It was apparent from the day’s opening proceedings that there has been dramatic growth in police use of BWCs over the last few years. Stuart Lister (University of Leeds) and Tim Coombe (Avon and Somerset) both observed that the deployment of almost 80,000 cameras across forces nationwide has been supported by investment of over £20 million, with every force now deploying (or currently commissioning) BWCs. This funding had been underpinned by an array of benefits linked to BWCs, including more robust police accountability, increased officer safety and enhanced evidence gathering for prosecution.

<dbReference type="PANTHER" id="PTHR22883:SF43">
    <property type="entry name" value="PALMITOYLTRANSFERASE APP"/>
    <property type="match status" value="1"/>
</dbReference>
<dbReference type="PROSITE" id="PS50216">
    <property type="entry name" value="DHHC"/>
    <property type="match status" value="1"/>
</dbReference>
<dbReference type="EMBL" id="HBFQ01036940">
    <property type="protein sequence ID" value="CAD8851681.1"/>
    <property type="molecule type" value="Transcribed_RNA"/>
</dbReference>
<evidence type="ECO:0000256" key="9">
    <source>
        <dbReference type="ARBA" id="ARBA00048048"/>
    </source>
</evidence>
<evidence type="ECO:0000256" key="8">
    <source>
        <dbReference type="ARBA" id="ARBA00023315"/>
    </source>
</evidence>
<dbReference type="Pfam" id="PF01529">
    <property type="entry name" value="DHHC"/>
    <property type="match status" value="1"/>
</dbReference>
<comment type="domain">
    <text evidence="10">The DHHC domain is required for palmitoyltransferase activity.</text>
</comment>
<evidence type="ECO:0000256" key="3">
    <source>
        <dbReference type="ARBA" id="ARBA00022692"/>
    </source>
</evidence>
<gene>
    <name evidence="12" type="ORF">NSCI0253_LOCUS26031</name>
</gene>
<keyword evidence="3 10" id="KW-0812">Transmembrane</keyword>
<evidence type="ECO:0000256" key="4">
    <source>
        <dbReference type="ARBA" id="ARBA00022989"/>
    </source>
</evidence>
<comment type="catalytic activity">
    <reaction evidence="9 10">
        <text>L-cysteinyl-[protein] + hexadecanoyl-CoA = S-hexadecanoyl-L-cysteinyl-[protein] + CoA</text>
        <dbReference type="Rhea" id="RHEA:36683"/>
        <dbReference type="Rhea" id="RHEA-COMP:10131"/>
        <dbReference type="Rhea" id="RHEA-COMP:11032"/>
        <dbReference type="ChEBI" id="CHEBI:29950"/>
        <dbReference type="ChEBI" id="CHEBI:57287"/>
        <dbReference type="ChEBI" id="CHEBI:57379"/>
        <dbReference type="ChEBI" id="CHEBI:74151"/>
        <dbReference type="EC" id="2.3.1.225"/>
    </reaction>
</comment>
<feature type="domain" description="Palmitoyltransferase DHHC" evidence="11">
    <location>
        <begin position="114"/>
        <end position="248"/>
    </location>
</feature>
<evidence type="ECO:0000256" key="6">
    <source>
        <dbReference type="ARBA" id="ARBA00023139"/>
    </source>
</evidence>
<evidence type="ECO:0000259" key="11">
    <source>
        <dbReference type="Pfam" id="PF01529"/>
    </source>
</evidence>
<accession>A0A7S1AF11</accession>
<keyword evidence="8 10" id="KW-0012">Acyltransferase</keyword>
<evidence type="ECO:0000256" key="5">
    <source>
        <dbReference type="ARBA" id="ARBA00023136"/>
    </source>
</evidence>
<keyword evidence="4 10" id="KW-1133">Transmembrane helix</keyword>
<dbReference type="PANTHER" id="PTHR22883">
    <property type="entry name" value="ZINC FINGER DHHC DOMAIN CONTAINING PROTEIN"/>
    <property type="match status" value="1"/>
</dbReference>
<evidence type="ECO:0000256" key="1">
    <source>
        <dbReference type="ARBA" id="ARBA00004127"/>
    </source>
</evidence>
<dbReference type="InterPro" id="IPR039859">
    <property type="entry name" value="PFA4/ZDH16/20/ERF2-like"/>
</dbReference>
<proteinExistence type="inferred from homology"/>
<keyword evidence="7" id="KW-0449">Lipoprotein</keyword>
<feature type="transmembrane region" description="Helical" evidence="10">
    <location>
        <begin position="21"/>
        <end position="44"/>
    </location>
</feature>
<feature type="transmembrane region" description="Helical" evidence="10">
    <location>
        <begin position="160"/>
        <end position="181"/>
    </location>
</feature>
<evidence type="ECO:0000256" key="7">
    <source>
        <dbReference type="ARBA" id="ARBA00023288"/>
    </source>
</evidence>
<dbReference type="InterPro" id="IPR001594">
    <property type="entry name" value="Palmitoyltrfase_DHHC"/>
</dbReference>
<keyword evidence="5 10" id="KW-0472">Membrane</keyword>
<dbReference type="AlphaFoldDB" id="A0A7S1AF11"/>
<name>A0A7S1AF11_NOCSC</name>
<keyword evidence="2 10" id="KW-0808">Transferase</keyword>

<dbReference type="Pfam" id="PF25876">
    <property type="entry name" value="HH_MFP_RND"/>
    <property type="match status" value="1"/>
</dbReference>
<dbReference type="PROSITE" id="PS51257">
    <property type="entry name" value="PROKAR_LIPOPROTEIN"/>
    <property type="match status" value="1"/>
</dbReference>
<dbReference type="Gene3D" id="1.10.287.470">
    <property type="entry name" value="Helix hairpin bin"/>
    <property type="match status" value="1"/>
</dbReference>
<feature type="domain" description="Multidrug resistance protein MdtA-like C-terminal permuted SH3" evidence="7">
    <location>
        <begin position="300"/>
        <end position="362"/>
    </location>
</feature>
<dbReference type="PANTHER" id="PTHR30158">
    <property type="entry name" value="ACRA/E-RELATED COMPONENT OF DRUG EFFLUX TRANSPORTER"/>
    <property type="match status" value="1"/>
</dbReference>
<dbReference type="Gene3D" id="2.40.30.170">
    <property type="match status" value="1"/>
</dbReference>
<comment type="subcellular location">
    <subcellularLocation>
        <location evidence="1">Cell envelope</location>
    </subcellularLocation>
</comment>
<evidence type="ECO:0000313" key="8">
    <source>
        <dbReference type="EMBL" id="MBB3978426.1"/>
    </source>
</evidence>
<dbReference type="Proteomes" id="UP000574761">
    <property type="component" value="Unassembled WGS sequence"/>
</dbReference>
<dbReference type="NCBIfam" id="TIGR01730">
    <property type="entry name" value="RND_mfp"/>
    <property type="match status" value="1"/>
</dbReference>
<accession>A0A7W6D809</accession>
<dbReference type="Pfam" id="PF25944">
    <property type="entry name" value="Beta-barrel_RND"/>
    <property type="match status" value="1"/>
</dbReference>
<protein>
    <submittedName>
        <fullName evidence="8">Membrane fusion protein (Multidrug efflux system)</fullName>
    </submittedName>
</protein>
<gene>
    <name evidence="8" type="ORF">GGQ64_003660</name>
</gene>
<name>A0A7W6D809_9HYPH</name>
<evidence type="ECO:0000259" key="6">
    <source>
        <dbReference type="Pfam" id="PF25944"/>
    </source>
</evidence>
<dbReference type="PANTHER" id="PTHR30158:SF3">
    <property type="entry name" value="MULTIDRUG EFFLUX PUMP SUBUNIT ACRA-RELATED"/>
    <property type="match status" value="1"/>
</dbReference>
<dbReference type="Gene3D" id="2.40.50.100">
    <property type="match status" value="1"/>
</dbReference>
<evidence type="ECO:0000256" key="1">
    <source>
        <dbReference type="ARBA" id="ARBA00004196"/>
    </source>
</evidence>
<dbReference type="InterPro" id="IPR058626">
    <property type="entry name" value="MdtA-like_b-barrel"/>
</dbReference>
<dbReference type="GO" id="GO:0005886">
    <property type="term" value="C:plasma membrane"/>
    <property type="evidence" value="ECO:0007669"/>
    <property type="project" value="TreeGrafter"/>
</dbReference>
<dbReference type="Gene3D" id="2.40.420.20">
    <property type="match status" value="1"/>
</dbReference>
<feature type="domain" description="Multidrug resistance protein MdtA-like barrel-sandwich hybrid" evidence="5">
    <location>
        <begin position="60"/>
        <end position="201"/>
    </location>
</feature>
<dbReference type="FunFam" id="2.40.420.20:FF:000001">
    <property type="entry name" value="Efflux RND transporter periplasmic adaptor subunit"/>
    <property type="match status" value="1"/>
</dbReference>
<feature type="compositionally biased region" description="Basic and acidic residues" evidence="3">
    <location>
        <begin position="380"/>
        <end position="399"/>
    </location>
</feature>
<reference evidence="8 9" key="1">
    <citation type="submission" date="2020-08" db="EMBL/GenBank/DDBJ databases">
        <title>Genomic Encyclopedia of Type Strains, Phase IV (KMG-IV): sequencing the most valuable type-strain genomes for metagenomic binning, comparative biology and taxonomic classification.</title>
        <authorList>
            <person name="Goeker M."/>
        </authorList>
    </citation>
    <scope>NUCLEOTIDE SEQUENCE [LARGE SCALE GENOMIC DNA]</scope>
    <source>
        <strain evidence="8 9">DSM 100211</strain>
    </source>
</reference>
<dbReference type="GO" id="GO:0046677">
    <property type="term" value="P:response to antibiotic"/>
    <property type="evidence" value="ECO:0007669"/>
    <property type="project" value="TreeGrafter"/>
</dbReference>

A key focus of the deployment of BWCs is domestic abuse. As Andy Myhill (College of Policing) described, over the last three decades police responses to domestic abuse have shifted markedly to become more consistent and much more focused on taking ‘positive action’ against assailants and supporting victims and witnesses. The new vista of digital evidence provided by BWCs was described as a significant development in the continued effort to enhance police responses, in dealing with incidents, in charging suspects and in prosecuting defendants, particularly for instance in its capability to support ‘victimless prosecutions’.
New Technology and Practical Police Work